Brand protection matters in religion. This is one reason why Catholics the world over owe a huge debt to Cardinal Joseph Ratzinger and Pope John Paul II: they are the ones who drew the line marking the difference between Catholic and non-Catholic. They did this, specifically, by putting Hans Kung on the non-Catholic side of the line.
I remember reading Hans Kung as a teenager, and thinking “How can this be Catholic? It is nothing like what I believe!” It took a few years, but the answer came from Rome, and it was very reassuring: Hans Kung was not a Catholic theologian, and my faith was not mistaken. I, and many others like me, were hugely relieved. More than that: our faith was strengthened. The strengthening of the faith of the brethren is one of the charges given to St Peter by the Lord himself. John Paul II certainly did that.
Brand protection is of interest to the Muslim community as well. Last week, while I was celebrating the feast of Saints Cyril and Methodius, many others were celebrating St Valentine’s Day. Various Muslim authorities are advising their people to steer well clear of any celebration of St Valentine, and in Sharia-compliant places such as Saudi Arabia, banning the sale of products associated with the celebration.
Some commentators have seen this as an annual war against the day of love, and another sign that Islam is at war with all civilised values. Actually, it is nothing of the sort. In protesting against the spread of Valentine’s Day to Muslim countries, the Islamic authorities are doing no more than trying to keep religious syncretism at bay; and they are also, it could be argued, trying to suppress something that is commercial, tacky and in the worst possible taste.
That Valentine’s day is tacky and commercialised is a point I will not labour further. One does not want to appear to be a killjoy, but do we really need Valentine’s Day, as presently celebrated?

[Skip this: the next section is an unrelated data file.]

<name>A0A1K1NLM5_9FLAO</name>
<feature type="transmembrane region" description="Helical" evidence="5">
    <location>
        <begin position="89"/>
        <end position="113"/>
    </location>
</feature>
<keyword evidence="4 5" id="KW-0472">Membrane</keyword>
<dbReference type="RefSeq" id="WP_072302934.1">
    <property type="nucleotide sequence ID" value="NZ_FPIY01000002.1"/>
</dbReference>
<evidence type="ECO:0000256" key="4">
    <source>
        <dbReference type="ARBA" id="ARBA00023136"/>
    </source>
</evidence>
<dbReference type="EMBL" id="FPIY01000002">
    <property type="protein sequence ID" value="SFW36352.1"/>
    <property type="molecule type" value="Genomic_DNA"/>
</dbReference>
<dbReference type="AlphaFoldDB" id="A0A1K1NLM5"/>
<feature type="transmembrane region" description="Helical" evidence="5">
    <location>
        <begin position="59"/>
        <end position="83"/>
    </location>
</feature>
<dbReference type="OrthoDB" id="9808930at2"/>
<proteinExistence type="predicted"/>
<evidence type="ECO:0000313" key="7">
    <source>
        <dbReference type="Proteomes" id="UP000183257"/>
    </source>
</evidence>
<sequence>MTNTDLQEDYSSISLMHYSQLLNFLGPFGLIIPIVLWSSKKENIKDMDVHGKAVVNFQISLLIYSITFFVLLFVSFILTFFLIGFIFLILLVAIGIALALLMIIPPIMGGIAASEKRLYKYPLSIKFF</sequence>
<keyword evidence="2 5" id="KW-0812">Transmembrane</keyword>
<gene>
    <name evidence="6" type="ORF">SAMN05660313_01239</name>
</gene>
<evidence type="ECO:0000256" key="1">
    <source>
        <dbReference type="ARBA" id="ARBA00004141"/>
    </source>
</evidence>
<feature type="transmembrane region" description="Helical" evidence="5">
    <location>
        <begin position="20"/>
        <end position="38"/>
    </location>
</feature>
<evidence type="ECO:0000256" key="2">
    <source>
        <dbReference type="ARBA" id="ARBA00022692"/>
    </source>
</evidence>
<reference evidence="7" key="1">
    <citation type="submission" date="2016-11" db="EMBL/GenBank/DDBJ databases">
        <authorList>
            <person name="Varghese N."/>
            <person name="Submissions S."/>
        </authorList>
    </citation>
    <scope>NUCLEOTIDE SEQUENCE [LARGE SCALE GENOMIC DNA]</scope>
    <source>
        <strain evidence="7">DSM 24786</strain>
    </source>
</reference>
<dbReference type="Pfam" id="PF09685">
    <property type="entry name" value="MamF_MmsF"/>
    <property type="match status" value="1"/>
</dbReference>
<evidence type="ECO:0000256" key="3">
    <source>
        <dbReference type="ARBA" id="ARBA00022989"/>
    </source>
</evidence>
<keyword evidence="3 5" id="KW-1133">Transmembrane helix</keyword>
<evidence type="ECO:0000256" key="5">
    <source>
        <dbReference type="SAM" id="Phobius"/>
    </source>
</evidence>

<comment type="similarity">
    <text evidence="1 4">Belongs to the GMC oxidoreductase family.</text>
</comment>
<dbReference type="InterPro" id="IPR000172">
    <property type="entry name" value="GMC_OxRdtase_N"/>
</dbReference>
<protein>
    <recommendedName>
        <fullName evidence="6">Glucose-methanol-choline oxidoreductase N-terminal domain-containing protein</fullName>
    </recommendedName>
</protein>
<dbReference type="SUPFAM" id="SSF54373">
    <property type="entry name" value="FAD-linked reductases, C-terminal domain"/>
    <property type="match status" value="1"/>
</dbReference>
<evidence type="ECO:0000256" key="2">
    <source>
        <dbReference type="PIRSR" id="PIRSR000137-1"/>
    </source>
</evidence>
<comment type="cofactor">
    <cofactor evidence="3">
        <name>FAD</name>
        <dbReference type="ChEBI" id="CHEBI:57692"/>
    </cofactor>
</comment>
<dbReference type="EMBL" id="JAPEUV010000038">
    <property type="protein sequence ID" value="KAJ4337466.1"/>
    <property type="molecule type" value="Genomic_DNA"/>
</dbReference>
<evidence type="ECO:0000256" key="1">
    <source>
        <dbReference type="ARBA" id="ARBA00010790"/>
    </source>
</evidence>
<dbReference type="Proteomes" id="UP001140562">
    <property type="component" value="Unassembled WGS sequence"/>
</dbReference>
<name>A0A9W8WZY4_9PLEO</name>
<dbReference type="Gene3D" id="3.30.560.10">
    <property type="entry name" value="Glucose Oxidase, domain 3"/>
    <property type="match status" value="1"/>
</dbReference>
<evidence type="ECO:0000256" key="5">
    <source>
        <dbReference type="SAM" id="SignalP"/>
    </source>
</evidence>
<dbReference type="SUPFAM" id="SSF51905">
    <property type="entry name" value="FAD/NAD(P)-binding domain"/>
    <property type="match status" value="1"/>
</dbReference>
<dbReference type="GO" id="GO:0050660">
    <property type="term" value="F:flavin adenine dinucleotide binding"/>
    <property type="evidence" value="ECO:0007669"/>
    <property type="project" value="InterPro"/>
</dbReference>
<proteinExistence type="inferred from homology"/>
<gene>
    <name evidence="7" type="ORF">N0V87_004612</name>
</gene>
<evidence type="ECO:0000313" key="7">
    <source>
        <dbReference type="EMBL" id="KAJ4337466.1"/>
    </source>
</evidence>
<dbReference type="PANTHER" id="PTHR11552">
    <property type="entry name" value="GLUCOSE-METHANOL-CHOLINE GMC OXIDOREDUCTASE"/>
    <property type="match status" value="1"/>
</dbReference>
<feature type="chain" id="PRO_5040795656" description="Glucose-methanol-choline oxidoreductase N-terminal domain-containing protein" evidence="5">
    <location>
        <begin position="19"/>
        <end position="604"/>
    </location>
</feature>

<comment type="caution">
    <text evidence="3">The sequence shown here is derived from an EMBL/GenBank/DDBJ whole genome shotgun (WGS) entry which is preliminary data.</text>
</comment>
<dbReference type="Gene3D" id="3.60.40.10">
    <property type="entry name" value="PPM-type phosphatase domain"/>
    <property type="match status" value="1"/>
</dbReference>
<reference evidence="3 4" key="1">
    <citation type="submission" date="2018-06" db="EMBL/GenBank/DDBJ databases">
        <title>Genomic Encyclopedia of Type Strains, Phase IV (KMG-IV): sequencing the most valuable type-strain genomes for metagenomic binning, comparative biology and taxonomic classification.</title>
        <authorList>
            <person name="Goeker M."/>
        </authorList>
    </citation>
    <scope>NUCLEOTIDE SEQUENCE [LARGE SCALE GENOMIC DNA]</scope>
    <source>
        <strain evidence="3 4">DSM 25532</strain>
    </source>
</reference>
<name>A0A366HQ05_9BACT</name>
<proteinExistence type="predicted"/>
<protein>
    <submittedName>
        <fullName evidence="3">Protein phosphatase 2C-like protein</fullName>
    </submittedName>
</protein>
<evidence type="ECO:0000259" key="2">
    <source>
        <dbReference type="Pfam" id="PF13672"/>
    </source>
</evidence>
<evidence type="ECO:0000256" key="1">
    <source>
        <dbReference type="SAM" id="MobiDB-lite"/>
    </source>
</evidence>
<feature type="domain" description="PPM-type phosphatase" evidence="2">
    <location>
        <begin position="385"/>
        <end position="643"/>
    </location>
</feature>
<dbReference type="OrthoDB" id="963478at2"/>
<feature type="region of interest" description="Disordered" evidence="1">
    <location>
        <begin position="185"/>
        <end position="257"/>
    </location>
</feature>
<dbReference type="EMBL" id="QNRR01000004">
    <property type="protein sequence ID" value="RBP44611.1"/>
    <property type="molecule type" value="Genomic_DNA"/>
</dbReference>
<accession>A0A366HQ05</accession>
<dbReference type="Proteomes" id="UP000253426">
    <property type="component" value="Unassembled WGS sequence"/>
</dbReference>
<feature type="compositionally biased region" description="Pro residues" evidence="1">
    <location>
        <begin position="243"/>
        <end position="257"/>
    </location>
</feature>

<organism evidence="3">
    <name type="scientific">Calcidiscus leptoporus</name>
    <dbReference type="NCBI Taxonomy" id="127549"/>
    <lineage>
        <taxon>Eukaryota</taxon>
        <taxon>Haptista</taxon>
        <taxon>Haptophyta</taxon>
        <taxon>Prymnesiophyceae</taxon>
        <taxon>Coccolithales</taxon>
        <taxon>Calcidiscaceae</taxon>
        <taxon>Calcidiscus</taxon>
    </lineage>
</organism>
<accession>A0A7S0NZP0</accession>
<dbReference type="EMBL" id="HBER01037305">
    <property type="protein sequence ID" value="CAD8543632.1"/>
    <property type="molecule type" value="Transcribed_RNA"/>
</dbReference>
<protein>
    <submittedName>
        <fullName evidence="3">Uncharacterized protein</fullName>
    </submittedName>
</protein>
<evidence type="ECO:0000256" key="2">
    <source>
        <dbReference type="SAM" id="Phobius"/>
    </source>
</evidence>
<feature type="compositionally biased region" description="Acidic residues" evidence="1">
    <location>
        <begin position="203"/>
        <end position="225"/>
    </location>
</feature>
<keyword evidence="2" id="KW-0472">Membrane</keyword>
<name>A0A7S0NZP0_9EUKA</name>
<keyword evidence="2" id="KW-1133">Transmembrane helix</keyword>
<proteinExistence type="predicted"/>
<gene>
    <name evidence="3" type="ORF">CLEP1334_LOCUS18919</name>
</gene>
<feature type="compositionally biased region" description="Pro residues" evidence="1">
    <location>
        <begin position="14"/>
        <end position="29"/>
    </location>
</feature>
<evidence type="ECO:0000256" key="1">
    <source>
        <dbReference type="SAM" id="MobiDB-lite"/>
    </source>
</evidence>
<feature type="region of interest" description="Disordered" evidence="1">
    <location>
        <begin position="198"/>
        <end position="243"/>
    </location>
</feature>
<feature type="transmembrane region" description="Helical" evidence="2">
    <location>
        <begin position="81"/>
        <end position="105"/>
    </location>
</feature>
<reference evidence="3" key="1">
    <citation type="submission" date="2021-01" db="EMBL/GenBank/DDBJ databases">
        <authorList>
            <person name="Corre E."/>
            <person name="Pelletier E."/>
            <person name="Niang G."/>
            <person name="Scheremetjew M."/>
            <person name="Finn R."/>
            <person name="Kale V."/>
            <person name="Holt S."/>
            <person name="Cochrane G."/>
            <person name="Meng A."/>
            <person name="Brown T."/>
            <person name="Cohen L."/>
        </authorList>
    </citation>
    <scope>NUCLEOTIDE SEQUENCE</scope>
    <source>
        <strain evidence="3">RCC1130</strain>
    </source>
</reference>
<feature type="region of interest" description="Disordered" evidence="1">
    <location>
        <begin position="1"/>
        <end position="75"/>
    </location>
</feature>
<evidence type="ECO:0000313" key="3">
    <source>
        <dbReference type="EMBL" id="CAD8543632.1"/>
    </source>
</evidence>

What about syncretism? St Valentine, let us not forget, is a Christian saint and martyr, so it is odd to say the least that Muslims should want to celebrate him. It is perfectly true that the Christian origins of St Valentine’s Day as presently celebrated are rather obscured, but one assumes that strict Muslims object to the importation of Christian or seemingly Christian celebrations. Syncretism, by the way, is the practice of taking over practices from other faiths and absorbing them into your own, in the process sullying the purity of your faith.
The Taliban in Afghanistan are even stricter in their puritanism; and Saudis and Taliban alike see the Shia as heretics, and the Alawites, such as President Assad, as even worse than heretics. Moreover, the Bahai, which is an offshoot from Islam, are persecuted by virtually everyone, Shia and Sunni alike.
So, what does the supposed Islamic war on Valentine’s Day tell us? It tells us that many Muslims are concerned by the way they see the purity of their faith under attack by subversive forces, such as boys buying girls red roses on the February 14. This is both ridiculous, and at the same time understandable.
It is ridiculous, because the sale of red roses is not really going to bring the whole structure down, is it? Or if it does pose a threat, it is a sign that the structure is so weak that nothing can save it. But it is understandable too, because the price of doctrinal purity is eternal vigilance. And Catholics know this.
We too should be constantly on our guard against practices that seek to subvert Catholicism from within. We should certainly be on the watch for the creeping advance of New Age beliefs and practices which have no place in Catholicism; and we should be on our guard for wolves in sheep’s clothing, theologians like Hans Kung who write theology that is Catholic in name only. In being on our guard we are following the example of Joseph Ratzinger and Karol Wojtyla, two of our greatest shepherds.
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